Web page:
Emma Kocik in research labThis week we are featuring Emma Kocik, who is currently pursuing her B.S. in Chemistry with a minor in Environmental Science. This summer, she worked as a laboratory assistant at the Southern California Coastal Water Research Project! She talked with us about her experiences in the lab and how it gave her insight into her career goals. 

Q&A with Emma:

Schmid College: Tell us about your work experience this summer! 

Emma Kocik: Over the summer, I worked as a Laboratory Assistant in the Biogeochemistry Department at the Southern California Coastal Water Research Project (SCCWRP), in Costa Mesa. I was hired to jump in and help wherever hands were needed on a wide variety of different research projects, which was an exciting way to learn a ton quickly. Some days I found myself imaging the dissolution due to ocean acidification on pteropods (very tiny sea slugs!) using scanning electron microscopy. On other days, I helped run an ongoing experiment exposing juvenile crabs to differing pH and dissolved oxygen levels, which involved feeding, cleaning tanks, preserving specimens, and taking water quality measurements. These days, even when it was 100 degrees out, I’d have to come bundled up because the room and tanks had to be super cold for the crabs to survive! I also bounced around doing lots of other lab tasks like cleaning bottles, searching the literature, and constructing materials for fieldwork.

SC: Tell me about how you are continuing to work with this laboratory into the school year! 

EK: I was hired as a seasonal employee for SCCWRP, which gave me the opportunity to continue working into the year if I thought it was a good fit for my interests. Sure enough, it was! Although I wasn’t expecting to add more to my plate this year, SCCWRP has been very accommodating with my schedule as a student.

preserved crabs

Preserved crabs Emma is studying.

SC: Did COVID-19 impact your work at all? 

EK: I actually was not planning on working with SCCWRP until the summer had already begun, and COVID-19 was in full swing. During the Spring, I had applied to dozens of REU’s and other internships but found myself disappointed amidst a ton of rejections and cancellations due to COVID-19. However, in June, some limited laboratory experiments were being opened back up at SCCWRP. They needed some on-site hands to help out. So, in a way, COVID-19 actually helped in opening up the opportunity.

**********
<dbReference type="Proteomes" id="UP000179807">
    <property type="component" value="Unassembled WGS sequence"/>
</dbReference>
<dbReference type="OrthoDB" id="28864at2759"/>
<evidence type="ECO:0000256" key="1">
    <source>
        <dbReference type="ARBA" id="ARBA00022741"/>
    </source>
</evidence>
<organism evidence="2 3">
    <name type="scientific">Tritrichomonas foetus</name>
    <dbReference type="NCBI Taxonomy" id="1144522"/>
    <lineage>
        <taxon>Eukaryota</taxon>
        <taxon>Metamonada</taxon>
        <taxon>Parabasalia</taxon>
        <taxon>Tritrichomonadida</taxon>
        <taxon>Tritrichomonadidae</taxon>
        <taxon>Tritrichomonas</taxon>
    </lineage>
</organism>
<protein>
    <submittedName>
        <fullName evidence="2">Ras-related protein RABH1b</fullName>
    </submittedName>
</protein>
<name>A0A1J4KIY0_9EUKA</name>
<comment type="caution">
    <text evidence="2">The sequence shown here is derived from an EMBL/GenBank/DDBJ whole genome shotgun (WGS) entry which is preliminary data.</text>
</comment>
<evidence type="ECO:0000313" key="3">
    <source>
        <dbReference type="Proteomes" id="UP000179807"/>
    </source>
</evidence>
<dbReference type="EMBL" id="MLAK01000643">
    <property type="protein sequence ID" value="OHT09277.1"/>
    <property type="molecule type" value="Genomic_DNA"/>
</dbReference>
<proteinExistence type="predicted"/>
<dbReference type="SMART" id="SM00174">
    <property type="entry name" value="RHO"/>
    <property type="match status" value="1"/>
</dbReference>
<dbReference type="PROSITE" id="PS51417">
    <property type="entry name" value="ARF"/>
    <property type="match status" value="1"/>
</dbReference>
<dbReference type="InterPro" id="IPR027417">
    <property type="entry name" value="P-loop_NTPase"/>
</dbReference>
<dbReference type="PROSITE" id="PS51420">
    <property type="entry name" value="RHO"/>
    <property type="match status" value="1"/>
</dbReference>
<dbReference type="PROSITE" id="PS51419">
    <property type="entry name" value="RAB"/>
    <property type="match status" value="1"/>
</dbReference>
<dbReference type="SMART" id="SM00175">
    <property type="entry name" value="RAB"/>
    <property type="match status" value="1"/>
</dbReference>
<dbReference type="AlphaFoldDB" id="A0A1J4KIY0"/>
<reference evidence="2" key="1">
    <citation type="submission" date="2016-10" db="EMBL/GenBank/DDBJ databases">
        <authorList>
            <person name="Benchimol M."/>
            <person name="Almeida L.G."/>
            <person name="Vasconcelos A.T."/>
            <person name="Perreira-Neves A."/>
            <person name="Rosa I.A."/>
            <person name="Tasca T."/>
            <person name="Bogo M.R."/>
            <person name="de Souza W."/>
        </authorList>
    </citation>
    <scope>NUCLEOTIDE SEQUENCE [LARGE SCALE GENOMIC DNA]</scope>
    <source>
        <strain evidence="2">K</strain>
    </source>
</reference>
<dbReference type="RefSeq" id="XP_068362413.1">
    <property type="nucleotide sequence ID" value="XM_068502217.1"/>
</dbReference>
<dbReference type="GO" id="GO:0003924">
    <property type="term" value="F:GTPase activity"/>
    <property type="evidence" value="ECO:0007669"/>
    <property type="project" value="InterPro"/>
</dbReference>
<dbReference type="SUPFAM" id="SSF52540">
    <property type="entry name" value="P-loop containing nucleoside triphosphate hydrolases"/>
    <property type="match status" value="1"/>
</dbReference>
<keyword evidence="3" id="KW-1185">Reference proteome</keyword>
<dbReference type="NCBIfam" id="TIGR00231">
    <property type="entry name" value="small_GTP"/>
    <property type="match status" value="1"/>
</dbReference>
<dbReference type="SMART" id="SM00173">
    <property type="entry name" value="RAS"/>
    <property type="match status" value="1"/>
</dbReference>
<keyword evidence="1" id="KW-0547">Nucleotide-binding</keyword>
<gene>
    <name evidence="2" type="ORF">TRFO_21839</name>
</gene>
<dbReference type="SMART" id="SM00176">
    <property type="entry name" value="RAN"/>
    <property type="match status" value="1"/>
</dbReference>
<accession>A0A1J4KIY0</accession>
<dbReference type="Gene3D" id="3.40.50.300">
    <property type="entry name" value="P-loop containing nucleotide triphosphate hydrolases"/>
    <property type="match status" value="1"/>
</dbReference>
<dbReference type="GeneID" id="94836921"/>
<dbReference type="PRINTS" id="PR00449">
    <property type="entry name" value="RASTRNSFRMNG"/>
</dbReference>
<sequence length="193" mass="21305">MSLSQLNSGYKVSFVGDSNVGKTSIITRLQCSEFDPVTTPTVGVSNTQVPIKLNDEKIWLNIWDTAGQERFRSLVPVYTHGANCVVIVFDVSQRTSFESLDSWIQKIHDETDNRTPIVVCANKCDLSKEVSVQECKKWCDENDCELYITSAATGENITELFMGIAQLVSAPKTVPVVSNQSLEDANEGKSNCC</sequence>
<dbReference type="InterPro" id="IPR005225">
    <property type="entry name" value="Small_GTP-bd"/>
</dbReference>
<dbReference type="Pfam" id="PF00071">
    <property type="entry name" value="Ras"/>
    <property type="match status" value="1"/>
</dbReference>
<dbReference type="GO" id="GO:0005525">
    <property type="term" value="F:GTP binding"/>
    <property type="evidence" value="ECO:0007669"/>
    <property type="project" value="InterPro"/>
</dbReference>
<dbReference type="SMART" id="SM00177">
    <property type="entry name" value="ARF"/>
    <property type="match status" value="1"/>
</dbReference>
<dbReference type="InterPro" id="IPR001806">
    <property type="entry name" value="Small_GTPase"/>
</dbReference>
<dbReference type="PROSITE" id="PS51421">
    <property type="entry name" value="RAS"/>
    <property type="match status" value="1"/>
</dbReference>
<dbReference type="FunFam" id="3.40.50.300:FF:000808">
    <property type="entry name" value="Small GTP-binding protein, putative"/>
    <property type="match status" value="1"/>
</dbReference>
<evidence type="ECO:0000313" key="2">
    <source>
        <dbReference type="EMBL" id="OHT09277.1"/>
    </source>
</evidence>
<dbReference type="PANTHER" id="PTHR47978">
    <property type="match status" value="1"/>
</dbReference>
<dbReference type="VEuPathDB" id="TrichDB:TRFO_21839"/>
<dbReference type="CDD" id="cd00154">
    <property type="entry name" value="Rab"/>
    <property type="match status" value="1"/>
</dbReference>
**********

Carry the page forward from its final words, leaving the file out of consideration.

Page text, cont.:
SC: How did Schmid prepare you for this experience? 

EK: Schmid prepared me for a lot of the skills I needed in a real-world lab, which were surprisingly less academic than I anticipated. I learned that it was a lot less about the specific knowledge you had, as everyone had to be trained to use the instruments or do the skill anyhow. Instead, qualities such as being a quick learner, thinking analytically, and working meticulously were all valued and have all been driven by my Schmid classes, research, and extracurriculars. 

SC: What did you learn from this experience? 

EK: I learned to be more open. Everything about this experience was a surprise, from obtaining the position to getting thrown into helping with a ton of projects. I learned to be quick on my feet and okay with doing things that were different. Working with many different scientists and research topics has helped me narrow down my interests within the marine field. This experience has [also] provided me with the confidence that pursuing a Ph.D. in Oceanography is the path I’d like to take after graduation. 

SC: What advice do you have for other students looking to work in a lab setting as an undergraduate student? 

EK: Try not to get your sights set on one particular internship/job/opportunity and talk to your professors! I definitely had my hopes up on a couple of REU programs this summer that I thought sounded perfect. When these opportunities were gone, I thought I had lost out on the so-called “perfect” experience. However, out of nowhere, it was actually a recommendation Dr. Schwartz made that provided the connection to SCCWRP. Although I didn’t get the fun of traveling somewhere new this summer, I ended up with a job oriented to my goals, with fun and talented scientists, along with the opportunity to continue the job for the rest of my undergraduate experience.

The school year may have just started, but it’s never too early to start thinking about internships and research! The Center for Undergraduate Excellence is available to help students in their research and internship experience searches. Check out their website for an updated list of student opportunities!